In the wake of the Amtrak tragedy, Maryland transit commuters might be questioning whether their local route is being safely maintained. Those concerns might be aggravated by a recent news report involving the Washington Metropolitan Area Transit Authority. According to sources, WMATA might be facing a financial hardship, including a potential default on its loans due in June.
Proper maintenance of train infrastructure is essential for safety. Indeed, our personal injury attorneys know that routine maintenance is often considered part of a mass transit company’s duty of care to its passengers. Other duties might include the proper training of train operators and other employees involved in train operations and maintenance.
Individuals in many areas of Maryland depend on WMATA for their commute. Yet is that dependence misplaced? For some, confidence is already shaky after the crash in 2009, where track circuits in need of repairs may have contributed to the crash. However, many commuters also don’t want to fight with Beltway traffic, where aggressive drivers and frequent congestion may increase the chance of an auto accident.
At a minimum, commuters deserve to be informed if mass transit resources are no longer safe. If funds are tight, cutting corners on employee training or infrastructure is not the answer. Indeed, if those deficits cause an accident, companies may face even greater potential debts from the personal injury or wrongful death claims of passengers.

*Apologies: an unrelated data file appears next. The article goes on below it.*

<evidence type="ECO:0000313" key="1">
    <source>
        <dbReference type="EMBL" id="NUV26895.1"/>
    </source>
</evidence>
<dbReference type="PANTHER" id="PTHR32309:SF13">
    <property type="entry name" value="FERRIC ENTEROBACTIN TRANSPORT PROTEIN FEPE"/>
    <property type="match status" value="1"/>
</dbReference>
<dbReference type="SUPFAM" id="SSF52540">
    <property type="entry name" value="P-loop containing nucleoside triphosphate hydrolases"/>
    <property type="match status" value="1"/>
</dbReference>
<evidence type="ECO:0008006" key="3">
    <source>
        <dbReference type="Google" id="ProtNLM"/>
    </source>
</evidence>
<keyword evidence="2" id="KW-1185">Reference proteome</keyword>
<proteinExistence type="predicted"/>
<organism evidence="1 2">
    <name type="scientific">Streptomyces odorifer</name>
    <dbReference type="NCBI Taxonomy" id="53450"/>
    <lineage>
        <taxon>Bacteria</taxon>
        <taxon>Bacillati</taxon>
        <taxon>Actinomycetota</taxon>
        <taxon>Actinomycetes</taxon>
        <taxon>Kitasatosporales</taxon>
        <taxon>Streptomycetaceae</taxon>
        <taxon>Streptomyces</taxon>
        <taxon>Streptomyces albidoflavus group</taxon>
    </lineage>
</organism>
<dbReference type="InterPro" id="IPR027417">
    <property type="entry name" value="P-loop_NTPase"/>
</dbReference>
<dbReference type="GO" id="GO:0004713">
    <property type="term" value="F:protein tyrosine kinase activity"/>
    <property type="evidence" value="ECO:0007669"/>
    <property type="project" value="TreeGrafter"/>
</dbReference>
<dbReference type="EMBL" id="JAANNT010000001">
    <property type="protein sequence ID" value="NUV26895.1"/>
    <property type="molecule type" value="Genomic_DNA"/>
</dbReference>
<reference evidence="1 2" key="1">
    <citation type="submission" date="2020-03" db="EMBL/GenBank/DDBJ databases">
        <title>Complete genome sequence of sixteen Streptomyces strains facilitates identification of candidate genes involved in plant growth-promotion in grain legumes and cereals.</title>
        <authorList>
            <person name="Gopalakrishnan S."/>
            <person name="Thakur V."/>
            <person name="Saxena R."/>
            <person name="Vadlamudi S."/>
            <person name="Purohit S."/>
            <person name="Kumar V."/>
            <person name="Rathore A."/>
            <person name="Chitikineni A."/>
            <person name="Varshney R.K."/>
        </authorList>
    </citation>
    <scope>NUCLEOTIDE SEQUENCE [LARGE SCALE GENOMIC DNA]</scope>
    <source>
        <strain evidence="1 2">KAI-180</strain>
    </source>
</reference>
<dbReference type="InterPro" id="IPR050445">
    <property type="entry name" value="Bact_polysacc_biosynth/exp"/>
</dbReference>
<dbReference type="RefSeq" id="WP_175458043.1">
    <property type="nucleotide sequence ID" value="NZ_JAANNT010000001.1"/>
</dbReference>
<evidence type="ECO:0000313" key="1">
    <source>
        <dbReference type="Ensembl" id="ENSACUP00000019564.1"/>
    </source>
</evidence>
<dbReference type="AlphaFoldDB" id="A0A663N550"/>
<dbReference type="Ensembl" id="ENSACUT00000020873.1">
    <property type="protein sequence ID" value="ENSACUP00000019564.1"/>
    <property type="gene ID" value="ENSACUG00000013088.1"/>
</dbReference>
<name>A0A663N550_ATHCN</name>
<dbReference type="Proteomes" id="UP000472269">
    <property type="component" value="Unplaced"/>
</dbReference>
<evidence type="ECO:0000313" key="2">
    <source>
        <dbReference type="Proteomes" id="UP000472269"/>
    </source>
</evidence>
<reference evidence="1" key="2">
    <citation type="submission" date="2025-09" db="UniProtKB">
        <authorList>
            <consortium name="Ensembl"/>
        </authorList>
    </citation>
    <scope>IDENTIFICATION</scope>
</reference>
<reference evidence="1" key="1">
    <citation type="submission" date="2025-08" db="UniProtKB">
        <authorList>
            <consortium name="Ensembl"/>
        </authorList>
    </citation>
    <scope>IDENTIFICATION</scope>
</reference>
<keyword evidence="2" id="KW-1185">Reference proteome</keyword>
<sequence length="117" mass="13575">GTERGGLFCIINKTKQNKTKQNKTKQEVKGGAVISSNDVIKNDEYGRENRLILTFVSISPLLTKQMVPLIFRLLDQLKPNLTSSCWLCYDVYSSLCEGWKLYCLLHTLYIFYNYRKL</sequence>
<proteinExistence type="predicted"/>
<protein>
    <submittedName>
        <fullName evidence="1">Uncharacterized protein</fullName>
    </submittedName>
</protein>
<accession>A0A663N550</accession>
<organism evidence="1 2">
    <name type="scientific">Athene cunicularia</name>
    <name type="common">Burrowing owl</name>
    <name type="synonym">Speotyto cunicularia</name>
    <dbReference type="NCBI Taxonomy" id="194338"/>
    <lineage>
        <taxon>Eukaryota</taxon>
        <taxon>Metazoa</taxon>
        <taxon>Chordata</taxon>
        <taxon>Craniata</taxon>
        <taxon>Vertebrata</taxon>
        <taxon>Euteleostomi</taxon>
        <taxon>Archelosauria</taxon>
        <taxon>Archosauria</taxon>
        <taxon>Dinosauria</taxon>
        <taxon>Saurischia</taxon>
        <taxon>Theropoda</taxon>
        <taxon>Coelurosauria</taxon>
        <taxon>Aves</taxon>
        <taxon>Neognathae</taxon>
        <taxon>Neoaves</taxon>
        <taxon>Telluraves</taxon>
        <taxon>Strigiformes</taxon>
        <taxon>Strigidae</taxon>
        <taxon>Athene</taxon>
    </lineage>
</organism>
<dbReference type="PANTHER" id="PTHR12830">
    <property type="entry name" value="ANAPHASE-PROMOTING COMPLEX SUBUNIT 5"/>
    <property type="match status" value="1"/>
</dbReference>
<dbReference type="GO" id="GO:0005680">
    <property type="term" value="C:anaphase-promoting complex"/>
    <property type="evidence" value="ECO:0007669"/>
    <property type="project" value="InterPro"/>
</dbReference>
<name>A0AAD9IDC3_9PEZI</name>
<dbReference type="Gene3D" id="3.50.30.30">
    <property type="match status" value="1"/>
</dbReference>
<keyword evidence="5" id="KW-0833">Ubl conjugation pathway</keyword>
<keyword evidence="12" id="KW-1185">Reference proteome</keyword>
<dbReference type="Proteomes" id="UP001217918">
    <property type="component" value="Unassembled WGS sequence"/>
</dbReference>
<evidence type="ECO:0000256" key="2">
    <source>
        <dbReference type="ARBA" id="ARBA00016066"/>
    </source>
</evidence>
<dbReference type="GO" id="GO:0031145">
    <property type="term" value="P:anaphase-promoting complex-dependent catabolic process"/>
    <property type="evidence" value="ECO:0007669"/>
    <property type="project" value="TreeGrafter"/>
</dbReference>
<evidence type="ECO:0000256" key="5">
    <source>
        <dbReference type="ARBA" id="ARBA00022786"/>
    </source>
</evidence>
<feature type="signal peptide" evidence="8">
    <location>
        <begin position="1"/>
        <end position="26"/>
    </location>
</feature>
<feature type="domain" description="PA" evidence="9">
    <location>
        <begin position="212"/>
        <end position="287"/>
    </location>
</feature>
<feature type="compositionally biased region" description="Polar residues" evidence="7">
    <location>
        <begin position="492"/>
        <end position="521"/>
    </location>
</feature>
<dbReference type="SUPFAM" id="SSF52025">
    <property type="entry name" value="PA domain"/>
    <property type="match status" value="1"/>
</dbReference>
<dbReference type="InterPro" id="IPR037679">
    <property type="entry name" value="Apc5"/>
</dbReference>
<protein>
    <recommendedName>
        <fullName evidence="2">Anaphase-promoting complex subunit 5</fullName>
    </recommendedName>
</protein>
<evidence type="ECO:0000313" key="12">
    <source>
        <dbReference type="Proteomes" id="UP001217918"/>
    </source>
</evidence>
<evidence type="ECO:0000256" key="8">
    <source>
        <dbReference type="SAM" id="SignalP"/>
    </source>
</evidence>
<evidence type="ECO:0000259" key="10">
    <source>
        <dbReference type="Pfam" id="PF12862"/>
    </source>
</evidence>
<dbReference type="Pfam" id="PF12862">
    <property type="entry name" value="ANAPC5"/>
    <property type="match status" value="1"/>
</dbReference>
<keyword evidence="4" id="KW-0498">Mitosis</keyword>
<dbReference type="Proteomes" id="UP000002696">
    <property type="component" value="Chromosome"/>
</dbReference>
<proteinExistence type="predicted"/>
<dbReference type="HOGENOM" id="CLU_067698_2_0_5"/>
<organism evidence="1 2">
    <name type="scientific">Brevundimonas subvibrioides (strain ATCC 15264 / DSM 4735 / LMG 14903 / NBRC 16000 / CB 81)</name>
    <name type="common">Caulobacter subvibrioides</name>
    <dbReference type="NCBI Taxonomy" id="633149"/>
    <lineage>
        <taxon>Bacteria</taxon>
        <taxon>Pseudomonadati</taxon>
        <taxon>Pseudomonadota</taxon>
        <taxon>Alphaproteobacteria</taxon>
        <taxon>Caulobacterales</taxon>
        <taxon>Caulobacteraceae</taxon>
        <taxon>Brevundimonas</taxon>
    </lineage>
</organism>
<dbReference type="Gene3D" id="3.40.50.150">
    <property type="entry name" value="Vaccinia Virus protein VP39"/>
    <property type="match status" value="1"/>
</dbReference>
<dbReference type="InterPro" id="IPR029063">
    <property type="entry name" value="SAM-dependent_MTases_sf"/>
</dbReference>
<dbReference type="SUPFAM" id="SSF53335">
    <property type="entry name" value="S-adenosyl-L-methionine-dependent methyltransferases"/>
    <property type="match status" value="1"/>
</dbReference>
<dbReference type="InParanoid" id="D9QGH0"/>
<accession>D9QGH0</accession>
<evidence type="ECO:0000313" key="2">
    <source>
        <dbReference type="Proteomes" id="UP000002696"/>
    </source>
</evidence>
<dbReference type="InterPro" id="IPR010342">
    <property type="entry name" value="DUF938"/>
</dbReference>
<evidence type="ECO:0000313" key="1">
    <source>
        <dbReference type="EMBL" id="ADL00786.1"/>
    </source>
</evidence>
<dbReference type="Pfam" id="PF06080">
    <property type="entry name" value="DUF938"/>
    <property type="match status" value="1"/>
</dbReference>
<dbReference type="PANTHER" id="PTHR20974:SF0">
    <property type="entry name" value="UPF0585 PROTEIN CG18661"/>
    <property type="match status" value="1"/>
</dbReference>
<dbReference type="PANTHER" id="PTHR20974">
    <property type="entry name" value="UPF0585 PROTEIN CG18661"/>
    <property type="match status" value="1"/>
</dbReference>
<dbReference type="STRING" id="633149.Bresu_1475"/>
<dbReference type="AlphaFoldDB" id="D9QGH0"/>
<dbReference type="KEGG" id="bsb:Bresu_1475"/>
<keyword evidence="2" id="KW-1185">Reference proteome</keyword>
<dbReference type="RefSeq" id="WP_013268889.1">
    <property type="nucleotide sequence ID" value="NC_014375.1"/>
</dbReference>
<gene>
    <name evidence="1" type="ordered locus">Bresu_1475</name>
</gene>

No one wants to be involved in an accident, and personal injury law can go a long way toward encouraging responsible, safe behavior. It is well established that negligent behaviors might subject an individual or company to financial liability, assuming the other elements of causation and injury are proven. Our office focuses on personal injury litigation. We have seen serious injuries from accidents up close. Let’s hope our officials take a more proactive approach.
Source: Greater Greater Washington, “Our transit systems are falling apart. What can we do?” David Alpert, May 13, 2015